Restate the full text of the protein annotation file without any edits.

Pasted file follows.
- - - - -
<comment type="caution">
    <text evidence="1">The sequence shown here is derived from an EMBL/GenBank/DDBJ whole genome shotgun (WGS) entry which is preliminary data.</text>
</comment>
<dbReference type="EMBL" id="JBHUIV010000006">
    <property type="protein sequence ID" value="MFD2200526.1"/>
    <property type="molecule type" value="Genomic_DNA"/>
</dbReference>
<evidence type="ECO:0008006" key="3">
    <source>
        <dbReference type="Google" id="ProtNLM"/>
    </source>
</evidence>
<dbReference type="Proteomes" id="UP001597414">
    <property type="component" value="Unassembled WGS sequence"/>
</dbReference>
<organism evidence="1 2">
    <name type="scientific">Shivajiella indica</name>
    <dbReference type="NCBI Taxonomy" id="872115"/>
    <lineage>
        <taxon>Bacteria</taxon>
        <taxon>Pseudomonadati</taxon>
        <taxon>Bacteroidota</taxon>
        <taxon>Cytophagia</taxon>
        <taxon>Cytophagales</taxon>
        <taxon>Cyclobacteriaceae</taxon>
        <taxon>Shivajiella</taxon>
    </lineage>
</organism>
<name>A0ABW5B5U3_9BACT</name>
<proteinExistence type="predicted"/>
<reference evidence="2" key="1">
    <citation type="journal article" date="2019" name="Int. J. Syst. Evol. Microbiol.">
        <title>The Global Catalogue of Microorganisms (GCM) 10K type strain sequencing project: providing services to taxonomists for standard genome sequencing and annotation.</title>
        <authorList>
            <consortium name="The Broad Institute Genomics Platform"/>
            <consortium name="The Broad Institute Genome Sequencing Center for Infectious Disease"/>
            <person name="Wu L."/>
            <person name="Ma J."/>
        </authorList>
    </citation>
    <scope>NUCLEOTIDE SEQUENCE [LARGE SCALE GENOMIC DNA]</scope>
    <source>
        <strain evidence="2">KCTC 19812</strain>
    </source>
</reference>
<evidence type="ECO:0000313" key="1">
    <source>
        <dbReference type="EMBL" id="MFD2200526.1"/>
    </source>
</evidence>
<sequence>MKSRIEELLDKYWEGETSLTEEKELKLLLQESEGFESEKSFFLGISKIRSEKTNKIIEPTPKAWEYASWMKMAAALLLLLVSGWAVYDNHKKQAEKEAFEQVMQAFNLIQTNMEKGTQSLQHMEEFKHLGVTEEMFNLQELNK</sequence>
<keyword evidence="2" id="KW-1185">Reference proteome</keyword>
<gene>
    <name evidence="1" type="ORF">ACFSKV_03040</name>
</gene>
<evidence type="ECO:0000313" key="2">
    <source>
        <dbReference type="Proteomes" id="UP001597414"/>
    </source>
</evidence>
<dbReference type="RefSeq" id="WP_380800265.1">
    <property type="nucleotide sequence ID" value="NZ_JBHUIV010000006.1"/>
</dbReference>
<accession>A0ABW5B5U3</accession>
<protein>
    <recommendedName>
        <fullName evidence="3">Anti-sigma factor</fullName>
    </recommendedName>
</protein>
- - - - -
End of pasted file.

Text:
<comment type="caution">
    <text evidence="1">The sequence shown here is derived from an EMBL/GenBank/DDBJ whole genome shotgun (WGS) entry which is preliminary data.</text>
</comment>
<dbReference type="EMBL" id="JBHUIV010000006">
    <property type="protein sequence ID" value="MFD2200526.1"/>
    <property type="molecule type" value="Genomic_DNA"/>
</dbReference>
<evidence type="ECO:0008006" key="3">
    <source>
        <dbReference type="Google" id="ProtNLM"/>
    </source>
</evidence>
<dbReference type="Proteomes" id="UP001597414">
    <property type="component" value="Unassembled WGS sequence"/>
</dbReference>
<organism evidence="1 2">
    <name type="scientific">Shivajiella indica</name>
    <dbReference type="NCBI Taxonomy" id="872115"/>
    <lineage>
        <taxon>Bacteria</taxon>
        <taxon>Pseudomonadati</taxon>
        <taxon>Bacteroidota</taxon>
        <taxon>Cytophagia</taxon>
        <taxon>Cytophagales</taxon>
        <taxon>Cyclobacteriaceae</taxon>
        <taxon>Shivajiella</taxon>
    </lineage>
</organism>
<name>A0ABW5B5U3_9BACT</name>
<proteinExistence type="predicted"/>
<reference evidence="2" key="1">
    <citation type="journal article" date="2019" name="Int. J. Syst. Evol. Microbiol.">
        <title>The Global Catalogue of Microorganisms (GCM) 10K type strain sequencing project: providing services to taxonomists for standard genome sequencing and annotation.</title>
        <authorList>
            <consortium name="The Broad Institute Genomics Platform"/>
            <consortium name="The Broad Institute Genome Sequencing Center for Infectious Disease"/>
            <person name="Wu L."/>
            <person name="Ma J."/>
        </authorList>
    </citation>
    <scope>NUCLEOTIDE SEQUENCE [LARGE SCALE GENOMIC DNA]</scope>
    <source>
        <strain evidence="2">KCTC 19812</strain>
    </source>
</reference>
<evidence type="ECO:0000313" key="1">
    <source>
        <dbReference type="EMBL" id="MFD2200526.1"/>
    </source>
</evidence>
<sequence>MKSRIEELLDKYWEGETSLTEEKELKLLLQESEGFESEKSFFLGISKIRSEKTNKIIEPTPKAWEYASWMKMAAALLLLLVSGWAVYDNHKKQAEKEAFEQVMQAFNLIQTNMEKGTQSLQHMEEFKHLGVTEEMFNLQELNK</sequence>
<keyword evidence="2" id="KW-1185">Reference proteome</keyword>
<gene>
    <name evidence="1" type="ORF">ACFSKV_03040</name>
</gene>
<evidence type="ECO:0000313" key="2">
    <source>
        <dbReference type="Proteomes" id="UP001597414"/>
    </source>
</evidence>
<dbReference type="RefSeq" id="WP_380800265.1">
    <property type="nucleotide sequence ID" value="NZ_JBHUIV010000006.1"/>
</dbReference>
<accession>A0ABW5B5U3</accession>
<protein>
    <recommendedName>
        <fullName evidence="3">Anti-sigma factor</fullName>
    </recommendedName>
</protein>